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Aliment Pharmacol Ther. 2010 Nov;32(10):1240-8. doi: 10.1111/j.1365-2036.2010.04465.x. Epub 2010 Sep 23.

Risk factors for NSAID-associated upper GI clinical events in a long-term prospective study of 34 701 arthritis patients.

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University of Southern California, Los Angeles, CA 90033, USA.



Nonsteroidal anti-inflammatory drugs (NSAID)-related GI effects vary based on patient characteristics.


To assess risk factors for NSAID-associated upper GI clinical events and dyspepsia.


Patients ≥50 years with osteoarthritis or rheumatoid arthritis were randomized to etoricoxib or diclofenac in a prespecified intent-to-treat analysis of three double-blind randomized trials. Potential risk factors for upper GI clinical events (bleeding, perforation, obstruction, or ulcer), complicated events (perforation, obstruction, bleeding) and discontinuations due to dyspepsia were assessed with Cox proportional hazard models.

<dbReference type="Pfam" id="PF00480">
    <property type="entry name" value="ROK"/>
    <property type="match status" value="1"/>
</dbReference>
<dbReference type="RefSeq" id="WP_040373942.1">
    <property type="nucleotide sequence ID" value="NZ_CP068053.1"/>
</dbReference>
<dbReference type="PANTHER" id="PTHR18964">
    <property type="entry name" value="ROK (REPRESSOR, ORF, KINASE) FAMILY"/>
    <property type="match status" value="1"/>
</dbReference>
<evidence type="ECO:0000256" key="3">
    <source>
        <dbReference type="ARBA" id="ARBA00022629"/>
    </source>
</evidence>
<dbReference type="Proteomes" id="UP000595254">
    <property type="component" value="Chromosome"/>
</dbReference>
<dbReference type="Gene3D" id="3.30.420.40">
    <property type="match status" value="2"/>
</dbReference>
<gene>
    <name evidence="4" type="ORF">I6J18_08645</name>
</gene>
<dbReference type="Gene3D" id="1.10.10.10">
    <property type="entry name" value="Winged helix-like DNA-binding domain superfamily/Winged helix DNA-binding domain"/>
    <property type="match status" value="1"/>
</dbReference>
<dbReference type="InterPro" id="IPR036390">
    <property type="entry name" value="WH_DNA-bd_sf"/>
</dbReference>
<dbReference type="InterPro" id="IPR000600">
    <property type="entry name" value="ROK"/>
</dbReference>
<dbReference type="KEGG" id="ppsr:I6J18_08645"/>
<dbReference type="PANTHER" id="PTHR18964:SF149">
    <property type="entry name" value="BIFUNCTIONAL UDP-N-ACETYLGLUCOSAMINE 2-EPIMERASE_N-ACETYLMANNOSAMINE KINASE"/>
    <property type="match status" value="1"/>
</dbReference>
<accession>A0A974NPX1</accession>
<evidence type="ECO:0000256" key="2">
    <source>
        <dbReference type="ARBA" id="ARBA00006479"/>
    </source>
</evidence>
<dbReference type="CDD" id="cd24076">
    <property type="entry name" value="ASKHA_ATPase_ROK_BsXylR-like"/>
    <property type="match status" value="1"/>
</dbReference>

Significant predictors of clinical events and complicated events included age ≥65 years [hazards ratios (HRs) = 2.25 (1.84-2.76), 4.09 (2.82-5.92)], prior event [HRs = 2.57 (1.94-3.39), 3.23 (2.09-5.00)], low-dose aspirin [HRs = 2.34 (1.87-2.92), 3.41 (2.33-5.00)] and corticosteroid [HRs = 1.85 (1.41-2.43), 2.09 (1.29-3.38)]. Predictors of discontinuation due to dyspepsia included prior dyspepsia [HR = 1.78 (1.44-2.00)], prior event [HR = 1.78 (1.40-2.27)] and age ≥65 years [HR = 1.35 (1.16-1.57)].


Assessment for age ≥65 years, prior upper GI clinical events and low-dose aspirin use are key in identifying patients who should either avoid NSAIDs or employ management strategies to reduce NSAID-associated upper GI events. Prior dyspepsia or upper GI clinical events and age ≥65 years also predict an increased risk of developing dyspepsia severe enough to necessitate discontinuation of NSAIDs.

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